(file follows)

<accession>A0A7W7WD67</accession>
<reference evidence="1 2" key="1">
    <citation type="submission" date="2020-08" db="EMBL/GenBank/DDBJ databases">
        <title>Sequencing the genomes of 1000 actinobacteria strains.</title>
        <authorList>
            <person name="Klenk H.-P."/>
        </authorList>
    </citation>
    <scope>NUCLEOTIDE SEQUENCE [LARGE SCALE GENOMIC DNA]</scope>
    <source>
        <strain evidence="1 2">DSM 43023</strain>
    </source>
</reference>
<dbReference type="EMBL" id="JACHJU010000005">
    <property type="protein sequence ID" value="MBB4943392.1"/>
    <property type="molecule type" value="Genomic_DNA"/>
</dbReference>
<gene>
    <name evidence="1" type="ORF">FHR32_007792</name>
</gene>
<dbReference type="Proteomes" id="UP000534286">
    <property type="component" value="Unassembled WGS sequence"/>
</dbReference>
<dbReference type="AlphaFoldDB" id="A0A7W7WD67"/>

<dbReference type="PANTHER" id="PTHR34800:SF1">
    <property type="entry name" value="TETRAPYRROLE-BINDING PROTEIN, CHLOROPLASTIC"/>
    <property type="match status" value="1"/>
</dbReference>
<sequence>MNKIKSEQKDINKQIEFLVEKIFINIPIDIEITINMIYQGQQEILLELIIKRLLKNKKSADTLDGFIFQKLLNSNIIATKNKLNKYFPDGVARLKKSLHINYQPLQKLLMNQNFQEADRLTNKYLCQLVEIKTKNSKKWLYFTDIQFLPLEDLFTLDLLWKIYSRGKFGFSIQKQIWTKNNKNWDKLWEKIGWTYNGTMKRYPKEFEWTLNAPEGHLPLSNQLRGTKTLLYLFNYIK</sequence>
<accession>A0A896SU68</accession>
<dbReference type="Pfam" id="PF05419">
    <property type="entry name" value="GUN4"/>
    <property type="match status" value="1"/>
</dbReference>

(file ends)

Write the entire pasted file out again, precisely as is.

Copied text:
<accession>A0A7W7WD67</accession>
<reference evidence="1 2" key="1">
    <citation type="submission" date="2020-08" db="EMBL/GenBank/DDBJ databases">
        <title>Sequencing the genomes of 1000 actinobacteria strains.</title>
        <authorList>
            <person name="Klenk H.-P."/>
        </authorList>
    </citation>
    <scope>NUCLEOTIDE SEQUENCE [LARGE SCALE GENOMIC DNA]</scope>
    <source>
        <strain evidence="1 2">DSM 43023</strain>
    </source>
</reference>
<dbReference type="EMBL" id="JACHJU010000005">
    <property type="protein sequence ID" value="MBB4943392.1"/>
    <property type="molecule type" value="Genomic_DNA"/>
</dbReference>
<gene>
    <name evidence="1" type="ORF">FHR32_007792</name>
</gene>
<dbReference type="Proteomes" id="UP000534286">
    <property type="component" value="Unassembled WGS sequence"/>
</dbReference>
<dbReference type="AlphaFoldDB" id="A0A7W7WD67"/>

<dbReference type="PANTHER" id="PTHR34800:SF1">
    <property type="entry name" value="TETRAPYRROLE-BINDING PROTEIN, CHLOROPLASTIC"/>
    <property type="match status" value="1"/>
</dbReference>
<sequence>MNKIKSEQKDINKQIEFLVEKIFINIPIDIEITINMIYQGQQEILLELIIKRLLKNKKSADTLDGFIFQKLLNSNIIATKNKLNKYFPDGVARLKKSLHINYQPLQKLLMNQNFQEADRLTNKYLCQLVEIKTKNSKKWLYFTDIQFLPLEDLFTLDLLWKIYSRGKFGFSIQKQIWTKNNKNWDKLWEKIGWTYNGTMKRYPKEFEWTLNAPEGHLPLSNQLRGTKTLLYLFNYIK</sequence>
<accession>A0A896SU68</accession>
<dbReference type="Pfam" id="PF05419">
    <property type="entry name" value="GUN4"/>
    <property type="match status" value="1"/>
</dbReference>